Obama Administration 'Deeply Disappointed' Saudi Arabia Denied Jerusalem Post Reporter's Visa

Jerusalem Post Reporter Denied Visa For Obama's Saudi Arabia Trip

NEW YORK -- The Obama administration said Tuesday it's "deeply disappointed" that Saudi Arabia has denied Jerusalem Post reporter Michael Wilner a visa to cover President Barack Obama's visit this week.

The Jerusalem Post reported Monday that Wilner, who serves as both White House reporter and Washington bureau chief, "was the only journalist denied access to the president's trip." Both White House National Security Adviser Susan Rice and deputy adviser Tony Blinken made unsuccessful pleas for Saudi Arabia to grant the visa, according to the paper.

"We are deeply disappointed that this credible journalist was denied a visa," National Security Council spokeswoman Bernadette Meehan said Tuesday in a statement to The Huffington Post. "We will continue to register our serious concerns about this unfortunate decision."

Wilner, a Jewish American journalist, "does not hold Israeli citizenship and has never lived in the Jewish state," according to the paper. While Saudi Arabia doesn't have a relationship with the Israeli government, the Jerusalem Post noted that previous reporters with similar backgrounds have reported from the Gulf nation.

"I am an American journalist covering the travel of an American president," Wilner said in a statement to HuffPost.

"We consider it unfortunate that Saudi Arabia would deny any legitimate reporter the ability to complete that work -- much less one properly credentialed, in the White House press corps, expressly invited on the trip," Wilner continued. "We have little doubt that my access was denied either because of my media affiliation or because of my religion. That is a grave disappointment, and a lost opportunity for the Kingdom."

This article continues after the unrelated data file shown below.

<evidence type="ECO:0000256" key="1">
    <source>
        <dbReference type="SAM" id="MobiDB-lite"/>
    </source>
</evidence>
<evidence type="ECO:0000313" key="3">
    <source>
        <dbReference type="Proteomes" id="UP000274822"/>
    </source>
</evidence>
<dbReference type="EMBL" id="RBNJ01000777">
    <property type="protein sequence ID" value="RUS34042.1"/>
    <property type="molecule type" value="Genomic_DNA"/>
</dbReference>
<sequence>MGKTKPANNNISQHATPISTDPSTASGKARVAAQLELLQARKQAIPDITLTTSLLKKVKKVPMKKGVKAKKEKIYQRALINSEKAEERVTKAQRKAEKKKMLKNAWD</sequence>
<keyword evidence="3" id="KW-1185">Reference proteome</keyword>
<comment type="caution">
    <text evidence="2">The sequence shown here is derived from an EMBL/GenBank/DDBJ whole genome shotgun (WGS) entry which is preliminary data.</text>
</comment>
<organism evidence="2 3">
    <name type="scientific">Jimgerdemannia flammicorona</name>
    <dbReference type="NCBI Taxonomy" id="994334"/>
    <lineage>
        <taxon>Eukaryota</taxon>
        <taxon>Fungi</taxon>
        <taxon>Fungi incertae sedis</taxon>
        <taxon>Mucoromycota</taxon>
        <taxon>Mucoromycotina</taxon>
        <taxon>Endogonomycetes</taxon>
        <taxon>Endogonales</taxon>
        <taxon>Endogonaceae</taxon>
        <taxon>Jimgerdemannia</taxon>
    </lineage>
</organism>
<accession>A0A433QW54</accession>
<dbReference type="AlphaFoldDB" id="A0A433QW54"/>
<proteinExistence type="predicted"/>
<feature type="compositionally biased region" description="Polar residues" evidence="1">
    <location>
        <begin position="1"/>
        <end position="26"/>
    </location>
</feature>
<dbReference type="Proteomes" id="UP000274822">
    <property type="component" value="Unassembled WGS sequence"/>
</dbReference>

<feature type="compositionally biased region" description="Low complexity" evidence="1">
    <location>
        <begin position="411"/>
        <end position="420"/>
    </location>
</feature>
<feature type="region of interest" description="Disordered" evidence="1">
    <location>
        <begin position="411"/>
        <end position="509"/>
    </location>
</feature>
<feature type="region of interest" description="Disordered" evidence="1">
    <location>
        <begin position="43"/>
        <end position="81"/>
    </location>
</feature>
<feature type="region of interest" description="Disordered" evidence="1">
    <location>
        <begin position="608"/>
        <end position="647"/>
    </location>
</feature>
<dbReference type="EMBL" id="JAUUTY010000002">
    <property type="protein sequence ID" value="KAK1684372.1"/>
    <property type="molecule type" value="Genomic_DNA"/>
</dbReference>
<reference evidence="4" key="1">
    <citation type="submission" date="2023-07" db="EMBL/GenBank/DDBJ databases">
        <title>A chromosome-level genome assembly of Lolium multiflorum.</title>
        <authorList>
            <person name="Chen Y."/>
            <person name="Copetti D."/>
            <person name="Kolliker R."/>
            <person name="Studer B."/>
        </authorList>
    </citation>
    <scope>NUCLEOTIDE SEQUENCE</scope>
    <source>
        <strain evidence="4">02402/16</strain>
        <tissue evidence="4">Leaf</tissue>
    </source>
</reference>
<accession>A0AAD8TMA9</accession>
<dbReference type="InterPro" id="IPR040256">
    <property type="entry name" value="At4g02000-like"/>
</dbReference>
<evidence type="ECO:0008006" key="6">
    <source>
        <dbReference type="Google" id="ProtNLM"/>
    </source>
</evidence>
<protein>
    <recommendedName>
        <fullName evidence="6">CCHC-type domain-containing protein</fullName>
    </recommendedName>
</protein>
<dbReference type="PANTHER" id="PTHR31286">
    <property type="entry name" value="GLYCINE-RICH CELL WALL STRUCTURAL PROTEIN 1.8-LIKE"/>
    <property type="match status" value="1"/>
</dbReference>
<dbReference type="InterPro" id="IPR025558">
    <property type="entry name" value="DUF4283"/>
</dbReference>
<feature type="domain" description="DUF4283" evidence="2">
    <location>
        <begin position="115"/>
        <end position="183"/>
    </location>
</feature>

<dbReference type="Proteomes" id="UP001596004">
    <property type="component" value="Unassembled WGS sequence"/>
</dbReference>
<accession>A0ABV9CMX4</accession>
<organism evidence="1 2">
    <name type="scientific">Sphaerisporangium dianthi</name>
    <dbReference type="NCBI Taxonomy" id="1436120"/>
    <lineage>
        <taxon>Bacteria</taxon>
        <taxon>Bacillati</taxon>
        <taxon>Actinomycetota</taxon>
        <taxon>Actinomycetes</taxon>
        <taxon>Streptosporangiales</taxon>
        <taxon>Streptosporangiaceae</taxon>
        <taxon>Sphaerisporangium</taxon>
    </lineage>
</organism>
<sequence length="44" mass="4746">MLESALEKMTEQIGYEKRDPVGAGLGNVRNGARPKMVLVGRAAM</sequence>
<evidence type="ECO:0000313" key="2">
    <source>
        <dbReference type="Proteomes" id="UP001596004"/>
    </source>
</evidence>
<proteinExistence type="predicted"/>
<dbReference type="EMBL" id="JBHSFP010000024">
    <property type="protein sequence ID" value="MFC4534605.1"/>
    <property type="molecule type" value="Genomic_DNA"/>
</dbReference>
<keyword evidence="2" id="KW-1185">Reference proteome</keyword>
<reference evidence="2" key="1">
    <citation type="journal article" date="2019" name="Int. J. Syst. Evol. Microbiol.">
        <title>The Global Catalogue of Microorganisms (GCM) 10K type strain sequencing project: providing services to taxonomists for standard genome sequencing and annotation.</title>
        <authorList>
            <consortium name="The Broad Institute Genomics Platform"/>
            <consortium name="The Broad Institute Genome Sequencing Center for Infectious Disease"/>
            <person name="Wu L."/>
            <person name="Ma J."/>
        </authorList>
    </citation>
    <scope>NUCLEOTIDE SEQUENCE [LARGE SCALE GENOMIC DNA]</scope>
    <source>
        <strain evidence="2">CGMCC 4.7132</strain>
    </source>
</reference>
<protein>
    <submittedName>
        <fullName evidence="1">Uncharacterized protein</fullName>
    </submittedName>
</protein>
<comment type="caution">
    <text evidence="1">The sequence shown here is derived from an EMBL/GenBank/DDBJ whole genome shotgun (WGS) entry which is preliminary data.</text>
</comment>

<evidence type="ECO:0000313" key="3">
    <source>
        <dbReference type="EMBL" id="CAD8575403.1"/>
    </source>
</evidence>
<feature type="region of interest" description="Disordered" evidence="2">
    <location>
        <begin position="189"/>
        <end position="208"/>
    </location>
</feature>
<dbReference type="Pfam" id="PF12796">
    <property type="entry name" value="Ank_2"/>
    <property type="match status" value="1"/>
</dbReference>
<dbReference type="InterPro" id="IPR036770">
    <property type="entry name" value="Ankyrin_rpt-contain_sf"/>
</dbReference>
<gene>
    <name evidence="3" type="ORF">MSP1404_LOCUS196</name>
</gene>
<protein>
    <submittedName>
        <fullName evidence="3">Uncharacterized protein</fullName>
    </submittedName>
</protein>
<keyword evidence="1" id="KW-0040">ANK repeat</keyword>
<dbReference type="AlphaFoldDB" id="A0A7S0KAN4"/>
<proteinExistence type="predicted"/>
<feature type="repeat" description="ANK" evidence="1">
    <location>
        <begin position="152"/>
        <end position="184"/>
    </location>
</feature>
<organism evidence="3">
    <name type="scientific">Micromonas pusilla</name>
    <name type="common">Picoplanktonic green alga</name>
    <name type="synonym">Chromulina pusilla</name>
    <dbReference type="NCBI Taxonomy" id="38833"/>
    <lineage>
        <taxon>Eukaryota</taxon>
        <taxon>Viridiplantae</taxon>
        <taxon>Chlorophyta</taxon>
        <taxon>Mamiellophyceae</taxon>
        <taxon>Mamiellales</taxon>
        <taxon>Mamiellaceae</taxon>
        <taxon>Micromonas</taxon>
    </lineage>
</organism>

The Saudi embassy in Washington did not immediately respond to requests for comment.

Saudi Arabia, a U.S. ally, is ranked 164 out of 180 countries this year in Reporters Without Borders' World Press Freedom Index. The Committee to Protect Journalists included Saudi Arabia on its list of the 10 most censored countries in the world.

UPDATE: 4:12 p.m. -- McClatchy's Steve Thomma, president of the White House Correspondents Association, condemned the Saudi government's decision in a statement on behalf of the organization:

It is outrageous that the Saudi government has refused to allow a White House reporter entry to the country to cover this week's visit of President Barack Obama.

Michael Wilner, who covers the White House for the Jerusalem Post, had signed up to cover the visit and sought a visa along with the rest of the White House Press corps.

On Monday, he was the only one denied a visa. He had planned to travel straight to Saudi Arabia to cover that part of the president's trip.

The denial is an affront not only to this journalist, but to the entire White House press corps and to the principle of freedom of the press that we hold so dear.

Wilner is an associate member of the White House Correspondents Association.

Before You Go

Popular in the Community